Blood Sugar


#168: Yaron Hadad, PhD- Continuous Glucose Monitoring, Sleep and Bio-Individuality

by Deanna Mutzel, DC

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About Yaron Hadad, Phd

Yaron is a mathematician and a physicist, and the chief scientist and a cofounder of Nutrino.

He’s worked in a number of scientific areas, primarily in general relativity, integrable systems, partial differential equations, and the foundations of quantum theory. Yaron’s current work and research in Nutrino is a brave attempt to form a new interdisciplinary field he likes to call “mathematical nutrition.”

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Ideas for Continuous Glucose Monitoring (CGM) Devices

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Interview Show Notes

02:18 24-Hour Glucose Monitor: Dr. Hadad and his team have created an app called Nutrino or The Footprint Diet by Nutrino. The app focuses on nutrition and can connect to a number of devices and wearable devices. It can also use DNA data from 23 and Me. The app can be used to discover your footprint, the digital signature of how food affects your body.

03:33 How The App Works: People log their meals for a period of time. There is a huge food database from grocery store barcodes to restaurant meals. They have analyzed and logged the menus of over 250,000 restaurants in the US. If you are connected to a continuous glucose monitor, you can really see how your metabolism responds to foods. By connecting your FitBit, you can see how physical activity impacts glucose intake. Many devices monitor sleep, adding that data. The app changes our perception of our body in relation to food. The goal is to take Dr. Hadad’s journey of personal diet discovery and make it easy for the rest of us.

11:07 Biomarkers: Dr. Hadad would like to see a wearable device that measures antioxidants, in real time. The most exciting biomarker is glucose. It is the closest thing we have to being able to monitor metabolism. It is the best proxy for insulin. Many companies are working on making continuous blood pressure monitors. Blood pressure shifts with foods. They measure things that influence metabolism, like sleep and physical activity. They can measure data from insulin pumps. They are looking to measure our microbiomes.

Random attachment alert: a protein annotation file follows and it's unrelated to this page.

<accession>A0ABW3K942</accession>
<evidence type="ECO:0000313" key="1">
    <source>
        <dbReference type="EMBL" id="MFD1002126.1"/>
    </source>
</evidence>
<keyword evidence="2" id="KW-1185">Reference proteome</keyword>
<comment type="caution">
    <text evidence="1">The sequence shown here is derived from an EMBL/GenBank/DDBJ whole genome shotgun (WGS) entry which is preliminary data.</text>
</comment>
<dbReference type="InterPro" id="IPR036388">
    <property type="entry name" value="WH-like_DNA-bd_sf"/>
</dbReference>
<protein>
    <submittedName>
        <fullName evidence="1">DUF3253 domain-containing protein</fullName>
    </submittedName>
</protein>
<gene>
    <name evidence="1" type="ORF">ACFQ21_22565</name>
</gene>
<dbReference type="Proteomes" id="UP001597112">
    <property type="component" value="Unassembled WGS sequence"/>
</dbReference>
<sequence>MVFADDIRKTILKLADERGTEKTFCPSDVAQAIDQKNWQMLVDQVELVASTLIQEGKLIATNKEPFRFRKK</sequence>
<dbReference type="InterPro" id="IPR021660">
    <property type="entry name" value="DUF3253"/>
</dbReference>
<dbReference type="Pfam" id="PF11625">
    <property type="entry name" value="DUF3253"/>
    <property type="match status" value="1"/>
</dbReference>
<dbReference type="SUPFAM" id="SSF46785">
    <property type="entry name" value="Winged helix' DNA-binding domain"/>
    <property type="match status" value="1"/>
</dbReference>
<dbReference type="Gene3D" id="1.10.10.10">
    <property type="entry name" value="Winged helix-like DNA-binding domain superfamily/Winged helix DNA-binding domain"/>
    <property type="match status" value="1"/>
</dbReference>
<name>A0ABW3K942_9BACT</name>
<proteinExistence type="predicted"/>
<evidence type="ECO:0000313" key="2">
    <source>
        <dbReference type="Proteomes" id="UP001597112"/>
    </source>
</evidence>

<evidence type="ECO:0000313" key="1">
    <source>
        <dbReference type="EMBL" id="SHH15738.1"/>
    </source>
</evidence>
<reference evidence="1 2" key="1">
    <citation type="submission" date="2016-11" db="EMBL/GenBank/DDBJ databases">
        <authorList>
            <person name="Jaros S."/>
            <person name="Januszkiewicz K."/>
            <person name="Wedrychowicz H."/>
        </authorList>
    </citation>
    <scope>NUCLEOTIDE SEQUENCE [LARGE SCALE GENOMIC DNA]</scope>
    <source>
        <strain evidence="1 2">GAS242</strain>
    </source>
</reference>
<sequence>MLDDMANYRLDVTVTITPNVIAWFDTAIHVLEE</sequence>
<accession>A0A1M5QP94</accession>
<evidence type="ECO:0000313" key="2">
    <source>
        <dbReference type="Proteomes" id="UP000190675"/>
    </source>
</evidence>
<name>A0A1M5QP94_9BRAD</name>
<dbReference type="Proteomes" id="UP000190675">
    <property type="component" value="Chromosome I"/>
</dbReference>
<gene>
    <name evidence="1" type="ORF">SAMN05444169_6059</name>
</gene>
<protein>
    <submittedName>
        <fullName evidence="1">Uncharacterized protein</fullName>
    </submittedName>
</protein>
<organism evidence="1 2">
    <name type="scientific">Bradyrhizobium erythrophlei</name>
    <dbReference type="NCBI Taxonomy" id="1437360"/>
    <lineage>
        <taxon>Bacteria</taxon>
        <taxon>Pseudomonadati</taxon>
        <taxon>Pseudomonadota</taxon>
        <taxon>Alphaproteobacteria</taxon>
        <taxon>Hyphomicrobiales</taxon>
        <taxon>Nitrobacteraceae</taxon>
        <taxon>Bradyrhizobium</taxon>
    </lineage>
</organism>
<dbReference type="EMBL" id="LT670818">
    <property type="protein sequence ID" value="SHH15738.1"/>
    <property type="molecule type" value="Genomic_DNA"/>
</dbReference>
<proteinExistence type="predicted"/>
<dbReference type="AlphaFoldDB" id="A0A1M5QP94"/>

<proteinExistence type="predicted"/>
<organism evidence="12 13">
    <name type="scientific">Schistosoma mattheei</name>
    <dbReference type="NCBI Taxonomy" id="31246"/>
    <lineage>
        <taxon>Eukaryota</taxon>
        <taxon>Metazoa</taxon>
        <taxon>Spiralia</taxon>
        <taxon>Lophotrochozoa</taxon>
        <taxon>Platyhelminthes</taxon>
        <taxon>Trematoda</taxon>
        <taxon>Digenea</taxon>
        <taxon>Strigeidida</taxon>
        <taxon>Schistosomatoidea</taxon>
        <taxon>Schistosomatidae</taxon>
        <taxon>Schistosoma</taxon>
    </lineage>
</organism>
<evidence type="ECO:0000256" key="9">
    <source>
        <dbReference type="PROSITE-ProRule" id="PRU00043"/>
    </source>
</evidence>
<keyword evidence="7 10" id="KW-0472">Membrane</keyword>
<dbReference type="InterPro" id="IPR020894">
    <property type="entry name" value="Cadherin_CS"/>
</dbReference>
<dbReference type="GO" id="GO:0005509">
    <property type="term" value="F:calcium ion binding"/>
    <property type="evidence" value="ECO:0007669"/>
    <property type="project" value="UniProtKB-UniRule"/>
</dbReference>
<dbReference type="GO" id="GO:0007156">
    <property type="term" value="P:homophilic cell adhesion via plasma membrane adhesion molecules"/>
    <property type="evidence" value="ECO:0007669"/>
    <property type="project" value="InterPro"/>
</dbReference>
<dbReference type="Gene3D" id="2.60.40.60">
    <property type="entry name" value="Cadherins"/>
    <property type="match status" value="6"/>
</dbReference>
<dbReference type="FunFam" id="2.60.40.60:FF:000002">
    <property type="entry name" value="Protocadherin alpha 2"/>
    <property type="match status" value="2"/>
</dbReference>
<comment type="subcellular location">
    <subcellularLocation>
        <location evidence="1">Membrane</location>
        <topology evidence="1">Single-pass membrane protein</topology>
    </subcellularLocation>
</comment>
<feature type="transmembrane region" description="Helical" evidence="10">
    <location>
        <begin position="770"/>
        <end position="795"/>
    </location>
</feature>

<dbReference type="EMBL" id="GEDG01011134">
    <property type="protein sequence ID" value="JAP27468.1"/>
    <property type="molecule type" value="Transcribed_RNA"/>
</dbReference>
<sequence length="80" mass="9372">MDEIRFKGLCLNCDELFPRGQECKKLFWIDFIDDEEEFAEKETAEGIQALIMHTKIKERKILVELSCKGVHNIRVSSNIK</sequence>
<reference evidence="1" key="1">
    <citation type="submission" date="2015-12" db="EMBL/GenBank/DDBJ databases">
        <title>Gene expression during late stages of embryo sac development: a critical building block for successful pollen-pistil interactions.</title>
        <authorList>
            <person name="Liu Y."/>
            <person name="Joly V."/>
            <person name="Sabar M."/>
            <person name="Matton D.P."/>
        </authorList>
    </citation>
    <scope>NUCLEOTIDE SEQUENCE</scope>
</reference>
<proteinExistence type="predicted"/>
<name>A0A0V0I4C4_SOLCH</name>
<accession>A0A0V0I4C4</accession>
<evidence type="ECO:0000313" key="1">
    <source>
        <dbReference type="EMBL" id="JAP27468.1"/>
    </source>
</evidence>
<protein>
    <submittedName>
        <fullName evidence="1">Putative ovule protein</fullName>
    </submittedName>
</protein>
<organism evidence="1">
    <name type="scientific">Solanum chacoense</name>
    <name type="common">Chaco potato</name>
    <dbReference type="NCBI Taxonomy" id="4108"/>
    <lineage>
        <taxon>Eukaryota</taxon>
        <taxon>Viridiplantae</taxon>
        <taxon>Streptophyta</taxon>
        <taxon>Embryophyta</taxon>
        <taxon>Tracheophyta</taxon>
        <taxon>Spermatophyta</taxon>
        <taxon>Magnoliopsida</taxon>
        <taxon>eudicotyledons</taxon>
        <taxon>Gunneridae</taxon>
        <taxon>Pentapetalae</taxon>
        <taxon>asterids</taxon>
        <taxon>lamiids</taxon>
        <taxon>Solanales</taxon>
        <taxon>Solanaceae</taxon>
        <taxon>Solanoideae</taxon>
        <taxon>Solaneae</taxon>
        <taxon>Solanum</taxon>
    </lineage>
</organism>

14:37 Glucose Rhythm: The app predicts glucose responses using historical responses and events that may have triggered them. The models used are sensitive to the time of day.  The time between we awaken until the time we eat is important for the models used due to the influence upon circadian rhythm and the microbiome. By changing the microbiome in mice, you can change their circadian rhythm, and vice versa. The later you eat your first meal (typically) the glucose response is amplified. If you eat late at night, your glucose levels are effected while you sleep.

18:53 Aligning Meds with Rhythms: An app called Sugar IQ for people with a continuous glucose monitor and insulin pumps help people to learn about their bodies and manage their glucose levels better. Insulin is a dangerous drug and needs to be closely monitored and regulated. Dr. Hadad would like to see continuous glucose monitoring available to all. Right now they are only for people with diabetes.

22:42 Fat Consumption and Glucose: Fat dilutes glucose and stretches the glucose response over a longer period of time.

23:17 Eating Out: One of the features in Nutrino is the Eat Out feature. More than half of the meals consumed in the US are eaten out. A comprehensive set of parameters are entered into the app. You can set your health goal. You can set your taste profile and dietary needs. You can also customize nutrient ranges. The app takes this into account for the Eat Out/Food GPS feature, along with what else you ate that day and whether you worked out. It finds food that is relevant for you.

29:45 Carbohydrates: In general, there is a trend between the amounts of carbs in the diet and the glucose response. It is the best predictor of a glucose response.